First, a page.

5.3. The Raymond effect revisited

‘Raymond bumps’ (Raymond, 1983) are anticlines in the isochrones found only at ice divides, where the non-linear rheology of ice gives rise to slower vertical velocities. Using the notation of this paper, and assuming no basal melting (Ω = ω), Raymond bumps are characterized by a significantly larger NSF Ω in the vicinity of the dome compared to the flanks. In other words, iso-Ω lines have a negative slope in (x, z). This is the main reason why isochrones have a negative slope, following our analytical Equation (33).

We illustrate the Raymond effect with a simple ice flow model with prescribed velocity profile, based on the Roosevelt Island (Antarctica) example (Martín and others, 2006). We assumed: (1 ) no lateral divergence (Y = constant); (2) accumulation rate to be constant and equal to 0.18 m a–1; (3) no basal melting all along the flow tube; (4) bed and surface topography constant and equal to B = 0 m and S = 750 m, respectively; and (5) flow with internal deformation defined by the following z Ω function:

(39)

where corresponds to the horizontal flux shape function as defined in section 5.2, using an exponent p = 6.5. corresponds to the following horizontal flux shape function:

(40)

and k is defined

(41)

We set x0 = 450 m in our modelling experiment. The values of and k are consistent with the more realistic full-Stokes thermomechanical simulation of Martín and others (2006). The results are illustrated in Figure 4.

Fig. 4. Effect of reduced vertical velocity at a dome (Raymond effect), with an exponential transition from dome to flank velocity profiles. Particle trajectories are thick black dashed curves. Thick white curve is the crit ical line. (a) Isochrones in the (x, z) coordinates (note the depressions surrounding the Raymond bump in the middle of the ice sheet); (b) iso-Ω lines in the (x, z) coordinates; (c) isochrones in the (x, Ω) coordinates; and (d) isochrones in the (π, θ) coordinates. The abscissa axis is discontinuous for this last panel.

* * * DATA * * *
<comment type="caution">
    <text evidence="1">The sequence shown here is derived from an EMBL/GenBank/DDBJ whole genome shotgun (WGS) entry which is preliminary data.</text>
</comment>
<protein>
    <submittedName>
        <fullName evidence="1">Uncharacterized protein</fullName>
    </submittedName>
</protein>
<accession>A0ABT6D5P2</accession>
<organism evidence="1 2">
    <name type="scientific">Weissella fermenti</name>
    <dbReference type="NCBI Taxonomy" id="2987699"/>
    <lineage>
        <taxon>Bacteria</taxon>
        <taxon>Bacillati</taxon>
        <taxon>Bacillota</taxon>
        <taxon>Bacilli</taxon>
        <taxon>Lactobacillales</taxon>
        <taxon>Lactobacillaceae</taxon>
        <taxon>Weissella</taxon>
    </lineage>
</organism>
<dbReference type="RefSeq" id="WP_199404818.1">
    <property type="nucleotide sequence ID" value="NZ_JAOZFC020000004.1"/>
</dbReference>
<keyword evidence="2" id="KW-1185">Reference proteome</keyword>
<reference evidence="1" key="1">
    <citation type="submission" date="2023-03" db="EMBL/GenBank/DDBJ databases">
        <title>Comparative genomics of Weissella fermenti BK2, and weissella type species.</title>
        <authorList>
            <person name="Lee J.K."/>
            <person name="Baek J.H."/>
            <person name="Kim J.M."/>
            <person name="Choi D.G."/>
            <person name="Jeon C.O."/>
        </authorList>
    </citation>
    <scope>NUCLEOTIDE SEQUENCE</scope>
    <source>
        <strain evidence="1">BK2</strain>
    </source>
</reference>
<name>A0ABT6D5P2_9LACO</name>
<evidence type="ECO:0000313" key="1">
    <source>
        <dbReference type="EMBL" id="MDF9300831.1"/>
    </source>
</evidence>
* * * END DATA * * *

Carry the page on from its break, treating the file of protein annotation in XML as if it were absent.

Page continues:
The path effect associated with a Raymond bump is of interest. The sign of the path term is the sign of α. In our modelling experiment, the accumulation conditions are constant in the area around the divide and α is given by

(42)

As ∂Z Ω/∂X < 0, there is a crit ical Ω crit (x) value (corresponding to a crit ical depth z crit (x)) for which 2ZΩ/∂x∂ω = 0. Above Ω crit, ∂ 2 Z Ω/∂X∂Ω > 0 and the (π, θ) slope increases. Below Ω crit, ∂ 2ZΩ/∂x∂Ω < 0 and the (π, θ) slope decreases. In our example, as a consequence of the separable form (39), Ω crit is constant along the flow tube and corresponds to the value where the difference is maximum. With our choices of and a numerical approximation for Ω crit is 0.305.

It is remarkable that the Raymond effect implies a transition of velocity profile which occurs over a non-negligible π distance, contrary to what usually happens in a no-sliding to sliding transition (see section 5.2). This is why the discussion of the path term is more complicated than for this previous example.

For particles in the upper part of the ice sheet, all their journey in the Raymond area is above this crit ical depth, and therefore > 0. This means that the path effect has the opposite outcome to the classical Raymond effect (see Fig. 4), rotating isochrones towards the surface. The zone of > 0 actually extends below the crit ical depth because of an inertial effect; it takes time for to return to zero.

For some particles deposited sufficiently close to the divide, the first part of their journey above the crit ical depth does not impact very much on the term (which is a horizontal integral) because their horizontal displacement is very small. Consequently, the net result of their journey is a negative term, rotating the isochrones toward the bed. The bump at the base of Figure 4 reflects the zone for which < 0, which is delimited by Ω ≈ 0.15 in the dome area in our example.

Finally, there is a transition between those two areas where > 0 and < 0, for which = 0. After leaving the Raymond area, a does not evolve (although the positive scale factor does) and the transition = 0 is passively advected along a trajectory.

The sum of the iso-Ω line slope and the path term slope leads to narrower bumps in the upper part of the ice sheet and broader bumps at the base. In our case, the decay to the flank velocity profile is sufficiently quick that the classical Raymond effect, defined by ∂Z Ω/∂X, does not obliterate the path effect. As a result, depressions appear around the Raymond bump in the middle of the ice sheet. Such depressions have been observed at Roosevelt Island, West Antarctica, (Conway and others, 1999; Martín and others, 2006) though only on one flank of the Raymond bump and in the upper parts at Fletcher Promontory (Vaughan and others, 1999). A deeper example from Fletcher Promontory is displayed in Figure 5.